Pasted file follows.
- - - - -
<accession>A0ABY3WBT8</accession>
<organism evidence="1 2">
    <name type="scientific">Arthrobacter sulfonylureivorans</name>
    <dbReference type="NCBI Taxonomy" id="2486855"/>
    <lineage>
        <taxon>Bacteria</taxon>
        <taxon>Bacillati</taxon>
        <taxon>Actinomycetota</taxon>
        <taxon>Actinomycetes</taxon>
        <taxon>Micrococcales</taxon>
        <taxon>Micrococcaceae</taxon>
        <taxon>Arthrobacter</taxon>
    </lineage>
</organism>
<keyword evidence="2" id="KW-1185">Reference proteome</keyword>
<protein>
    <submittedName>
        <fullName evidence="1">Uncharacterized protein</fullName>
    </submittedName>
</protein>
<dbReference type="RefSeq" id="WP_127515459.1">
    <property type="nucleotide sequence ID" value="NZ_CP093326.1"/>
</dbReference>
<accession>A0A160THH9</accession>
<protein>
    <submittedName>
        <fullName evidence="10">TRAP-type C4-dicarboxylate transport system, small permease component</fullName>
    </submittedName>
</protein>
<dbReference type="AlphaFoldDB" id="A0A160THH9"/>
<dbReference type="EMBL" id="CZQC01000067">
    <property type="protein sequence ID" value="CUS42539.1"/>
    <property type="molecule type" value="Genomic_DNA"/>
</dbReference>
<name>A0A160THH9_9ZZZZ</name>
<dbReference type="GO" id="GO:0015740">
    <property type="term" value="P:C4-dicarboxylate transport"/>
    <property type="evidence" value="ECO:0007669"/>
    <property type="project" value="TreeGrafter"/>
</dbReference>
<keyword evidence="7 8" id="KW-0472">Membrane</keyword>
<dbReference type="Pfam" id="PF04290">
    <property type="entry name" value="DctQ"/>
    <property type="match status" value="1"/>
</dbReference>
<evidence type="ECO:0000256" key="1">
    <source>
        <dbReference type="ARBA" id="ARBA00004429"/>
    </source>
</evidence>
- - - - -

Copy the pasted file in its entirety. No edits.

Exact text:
<accession>A0ABY3WBT8</accession>
<organism evidence="1 2">
    <name type="scientific">Arthrobacter sulfonylureivorans</name>
    <dbReference type="NCBI Taxonomy" id="2486855"/>
    <lineage>
        <taxon>Bacteria</taxon>
        <taxon>Bacillati</taxon>
        <taxon>Actinomycetota</taxon>
        <taxon>Actinomycetes</taxon>
        <taxon>Micrococcales</taxon>
        <taxon>Micrococcaceae</taxon>
        <taxon>Arthrobacter</taxon>
    </lineage>
</organism>
<keyword evidence="2" id="KW-1185">Reference proteome</keyword>
<protein>
    <submittedName>
        <fullName evidence="1">Uncharacterized protein</fullName>
    </submittedName>
</protein>
<dbReference type="RefSeq" id="WP_127515459.1">
    <property type="nucleotide sequence ID" value="NZ_CP093326.1"/>
</dbReference>
<accession>A0A160THH9</accession>
<protein>
    <submittedName>
        <fullName evidence="10">TRAP-type C4-dicarboxylate transport system, small permease component</fullName>
    </submittedName>
</protein>
<dbReference type="AlphaFoldDB" id="A0A160THH9"/>
<dbReference type="EMBL" id="CZQC01000067">
    <property type="protein sequence ID" value="CUS42539.1"/>
    <property type="molecule type" value="Genomic_DNA"/>
</dbReference>
<name>A0A160THH9_9ZZZZ</name>
<dbReference type="GO" id="GO:0015740">
    <property type="term" value="P:C4-dicarboxylate transport"/>
    <property type="evidence" value="ECO:0007669"/>
    <property type="project" value="TreeGrafter"/>
</dbReference>
<keyword evidence="7 8" id="KW-0472">Membrane</keyword>
<dbReference type="Pfam" id="PF04290">
    <property type="entry name" value="DctQ"/>
    <property type="match status" value="1"/>
</dbReference>
<evidence type="ECO:0000256" key="1">
    <source>
        <dbReference type="ARBA" id="ARBA00004429"/>
    </source>
</evidence>